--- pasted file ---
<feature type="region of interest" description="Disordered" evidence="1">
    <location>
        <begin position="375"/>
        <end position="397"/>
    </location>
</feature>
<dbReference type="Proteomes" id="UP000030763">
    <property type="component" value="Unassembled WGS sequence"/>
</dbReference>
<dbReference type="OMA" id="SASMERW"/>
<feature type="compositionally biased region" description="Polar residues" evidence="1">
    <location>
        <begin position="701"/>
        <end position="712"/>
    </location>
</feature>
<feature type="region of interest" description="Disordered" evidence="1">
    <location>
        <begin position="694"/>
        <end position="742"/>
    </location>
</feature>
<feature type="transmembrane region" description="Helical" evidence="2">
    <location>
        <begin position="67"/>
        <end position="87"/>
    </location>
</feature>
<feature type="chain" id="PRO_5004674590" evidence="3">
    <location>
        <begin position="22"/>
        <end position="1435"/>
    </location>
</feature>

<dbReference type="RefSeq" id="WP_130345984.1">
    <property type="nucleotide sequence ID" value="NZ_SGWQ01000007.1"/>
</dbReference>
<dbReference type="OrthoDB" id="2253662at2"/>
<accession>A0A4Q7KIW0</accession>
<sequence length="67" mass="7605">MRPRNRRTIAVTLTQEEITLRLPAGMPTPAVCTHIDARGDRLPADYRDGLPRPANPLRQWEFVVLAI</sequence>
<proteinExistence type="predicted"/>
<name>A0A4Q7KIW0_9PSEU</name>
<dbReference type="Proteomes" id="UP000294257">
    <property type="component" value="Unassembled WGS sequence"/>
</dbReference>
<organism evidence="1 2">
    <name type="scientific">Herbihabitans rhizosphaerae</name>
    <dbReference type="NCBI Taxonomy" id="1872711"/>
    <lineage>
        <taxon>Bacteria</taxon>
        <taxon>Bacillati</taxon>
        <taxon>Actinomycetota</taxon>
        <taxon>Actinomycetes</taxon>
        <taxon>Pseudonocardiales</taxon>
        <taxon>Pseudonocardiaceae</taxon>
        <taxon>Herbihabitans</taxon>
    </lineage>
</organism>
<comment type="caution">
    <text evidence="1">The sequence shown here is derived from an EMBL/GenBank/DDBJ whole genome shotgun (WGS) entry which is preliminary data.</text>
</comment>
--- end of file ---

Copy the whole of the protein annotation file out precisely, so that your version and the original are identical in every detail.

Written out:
<feature type="region of interest" description="Disordered" evidence="1">
    <location>
        <begin position="375"/>
        <end position="397"/>
    </location>
</feature>
<dbReference type="Proteomes" id="UP000030763">
    <property type="component" value="Unassembled WGS sequence"/>
</dbReference>
<dbReference type="OMA" id="SASMERW"/>
<feature type="compositionally biased region" description="Polar residues" evidence="1">
    <location>
        <begin position="701"/>
        <end position="712"/>
    </location>
</feature>
<feature type="region of interest" description="Disordered" evidence="1">
    <location>
        <begin position="694"/>
        <end position="742"/>
    </location>
</feature>
<feature type="transmembrane region" description="Helical" evidence="2">
    <location>
        <begin position="67"/>
        <end position="87"/>
    </location>
</feature>
<feature type="chain" id="PRO_5004674590" evidence="3">
    <location>
        <begin position="22"/>
        <end position="1435"/>
    </location>
</feature>

<dbReference type="RefSeq" id="WP_130345984.1">
    <property type="nucleotide sequence ID" value="NZ_SGWQ01000007.1"/>
</dbReference>
<dbReference type="OrthoDB" id="2253662at2"/>
<accession>A0A4Q7KIW0</accession>
<sequence length="67" mass="7605">MRPRNRRTIAVTLTQEEITLRLPAGMPTPAVCTHIDARGDRLPADYRDGLPRPANPLRQWEFVVLAI</sequence>
<proteinExistence type="predicted"/>
<name>A0A4Q7KIW0_9PSEU</name>
<dbReference type="Proteomes" id="UP000294257">
    <property type="component" value="Unassembled WGS sequence"/>
</dbReference>
<organism evidence="1 2">
    <name type="scientific">Herbihabitans rhizosphaerae</name>
    <dbReference type="NCBI Taxonomy" id="1872711"/>
    <lineage>
        <taxon>Bacteria</taxon>
        <taxon>Bacillati</taxon>
        <taxon>Actinomycetota</taxon>
        <taxon>Actinomycetes</taxon>
        <taxon>Pseudonocardiales</taxon>
        <taxon>Pseudonocardiaceae</taxon>
        <taxon>Herbihabitans</taxon>
    </lineage>
</organism>
<comment type="caution">
    <text evidence="1">The sequence shown here is derived from an EMBL/GenBank/DDBJ whole genome shotgun (WGS) entry which is preliminary data.</text>
</comment>